of all other countries dearer in the colonies
it cramps in the same manner the industry 
of all other colonies, and both the enjoyments 
and the industry of the colonies. It is 
a clog which, for the supposed benefit of some 
particular countries, embarrasses the pleasures 
and encumbers the industry of all other countries
but of the colonies more than of any 
other. It not only excludes as much as possible 
all other countries from one particular 
market, but it confines as much as possible 
the colonies to one particular market; and 
the difference is very great between being 
excluded from one particular market when all 
others are open, and being confined to one 
particular market when all others are shut up. 
The surplus produce of the colonies, however, 
is the original source of all that increase of 
enjoyments and industry which Europe derives 
from the discovery and colonization of 
America, and the exclusive trade of the mother 
countries tends to render this source 
much less abundant than it otherwise would 
The particular advantages which each colonizing 
country derives from the colonies which 
particularly belong to it, are of two different 
kinds; first, those common advantages which 
every empire derives from the provinces subject 
to its dominion; and, secondly, those peculiar 
advantages which are supposed to result 
from provinces of so very peculiar a nature 
as the European colonies of America
The common advantages which every empire 
derives from the provinces subject to its 
dominion consist, first, in the military force 
which they furnish for its defence; and, secondly, 
in the revenue which they furnish for 
the support of its civil government. The Roman 
colonies furnished occasionally both the 
one and the other. The Greek colonies sometimes 
furnished a military force, but seldom 
any revenue. They seldom acknowledged 
themselves subject to the dominion of the mother 
city. They were generally her allies in 
war, but very seldom her subjects in peace
The European colonies of America have 
never yet furnished any military force for the 
defence of the mother country. The military 
force has never yet been sufficient for their 
own defence; and in the different wars in 
which the mother countries have been engaged, 
the defence of their colonies has generally occasioned 
a very considerable distraction of the 
military force of those countries. In this respect
therefore, all the European colonies 
have, without exception, been a cause rather 
of weakness than of strength to their respective 
mother countries
The colonies of Spain and Portugal only 
have contributed any revenue towards the defence 
of the mother country, or the support 
of her civil government. The taxes which 
have been levied upon those of other European 
nations, upon those of England in particular,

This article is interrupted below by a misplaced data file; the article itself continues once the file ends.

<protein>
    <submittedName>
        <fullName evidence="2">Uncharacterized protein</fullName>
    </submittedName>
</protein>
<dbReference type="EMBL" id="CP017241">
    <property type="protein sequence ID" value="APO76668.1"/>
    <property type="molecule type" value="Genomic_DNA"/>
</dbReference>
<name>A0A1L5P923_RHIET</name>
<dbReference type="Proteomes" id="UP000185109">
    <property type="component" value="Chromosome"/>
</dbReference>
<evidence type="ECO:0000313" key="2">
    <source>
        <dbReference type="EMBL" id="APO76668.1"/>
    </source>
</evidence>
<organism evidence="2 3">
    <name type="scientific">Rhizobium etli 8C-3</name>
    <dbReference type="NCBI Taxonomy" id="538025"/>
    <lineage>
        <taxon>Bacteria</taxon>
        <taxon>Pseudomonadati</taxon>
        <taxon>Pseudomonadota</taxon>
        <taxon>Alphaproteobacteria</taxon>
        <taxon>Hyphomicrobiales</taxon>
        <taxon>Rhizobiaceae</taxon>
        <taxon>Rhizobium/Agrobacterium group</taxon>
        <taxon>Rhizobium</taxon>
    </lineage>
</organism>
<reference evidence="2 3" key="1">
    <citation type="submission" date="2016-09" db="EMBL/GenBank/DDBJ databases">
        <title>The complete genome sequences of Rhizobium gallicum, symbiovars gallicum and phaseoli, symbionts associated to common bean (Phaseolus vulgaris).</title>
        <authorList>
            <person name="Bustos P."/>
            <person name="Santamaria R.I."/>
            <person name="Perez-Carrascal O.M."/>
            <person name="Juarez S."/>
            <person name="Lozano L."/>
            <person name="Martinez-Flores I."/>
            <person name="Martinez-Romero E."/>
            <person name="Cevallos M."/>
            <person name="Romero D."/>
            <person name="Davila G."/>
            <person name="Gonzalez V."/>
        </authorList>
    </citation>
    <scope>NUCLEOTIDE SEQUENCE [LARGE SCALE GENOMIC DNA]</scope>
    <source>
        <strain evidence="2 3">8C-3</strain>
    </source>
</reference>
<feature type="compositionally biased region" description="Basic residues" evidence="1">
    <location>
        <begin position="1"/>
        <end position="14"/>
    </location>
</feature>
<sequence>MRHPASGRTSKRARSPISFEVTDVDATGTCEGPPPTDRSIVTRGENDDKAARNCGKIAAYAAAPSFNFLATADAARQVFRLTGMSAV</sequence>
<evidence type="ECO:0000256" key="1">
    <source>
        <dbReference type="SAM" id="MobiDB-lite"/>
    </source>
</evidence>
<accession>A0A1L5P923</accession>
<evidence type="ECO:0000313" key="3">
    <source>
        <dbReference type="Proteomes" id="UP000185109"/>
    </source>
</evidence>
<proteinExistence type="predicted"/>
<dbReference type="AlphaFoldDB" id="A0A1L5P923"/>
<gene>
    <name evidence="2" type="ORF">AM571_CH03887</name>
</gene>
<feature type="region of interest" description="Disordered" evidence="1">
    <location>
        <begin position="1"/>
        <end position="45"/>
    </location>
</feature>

have seldom been equal to the expense 
laid out upon them in time of peace
and never sufficient to defray that which they 
occasioned in time of war. Such colonies
therefore, have been a source of expense, and 
not of revenue, to their respective mother 
The advantages of such colonies to their 
respective mother countries, consist altogether 
in those peculiar advantages which are supposed 
to result from provinces of so very peculiar 
a nature as the European colonies of 
America; and the exclusive trade, it is acknowledged
is the sole source of all those peculiar 
In consequence of this exclusive trade, all 
that part of the surplus produce of the English 
colonies, for example, which consists in 
what are called enumerated commodities, can 
be sent to no other country but England
Other countries must afterwards buy it of 
her. It must be cheaper, therefore, in England 
than it can be in any other country, and 
must contribute more to increase the enjoyments 
of England than those of any other 
country. It must likewise contribute more 
to encourage her industry. For all those parts 
of her own surplus produce which England 
exchanges for those enumerated commodities
she must get a better price than any other 
countries can get for the like parts of theirs, 
when they exchange them for the same commodities. 
The manufactures of England, for 
example, will purchase a greater quantity of 
the sugar and tobacco of her own colonies 
than the like manufactures of other countries 
can purchase of that sugar and tobacco. So 
far, therefore, as the manufactures of England 
and those of other countries are both to 
be exchanged for the sugar and tobacco of the 
English colonies, this superiority of price 
gives an encouragement to the former beyond 
what the latter can, in these circumstances
enjoy. The exclusive trade of the colonies
therefore, as it diminishes, or at least keeps 
down below what they would otherwise rise 
to, both the enjoyments and the industry of 
the countries which do not possess it, so it 
gives an evident advantage to the countries 
which do possess it over those other countries
This advantage, however, will, perhaps, be 
found to be rather what may be called a relative 
than an absolute advantage, and to give 
a superiority to the country which enjoys it, 
rather by depressing the industry and produce 
of other countries, than by raising those 
of that particular country above what they 
would naturally rise to in the case of a free 
The tobacco of Maryland and Virginia, for 
example, by means of the monopoly which 
England enjoys of it, certainly comes cheaper 
to England than it can do to France, to whom 
England commonly sells a considerable part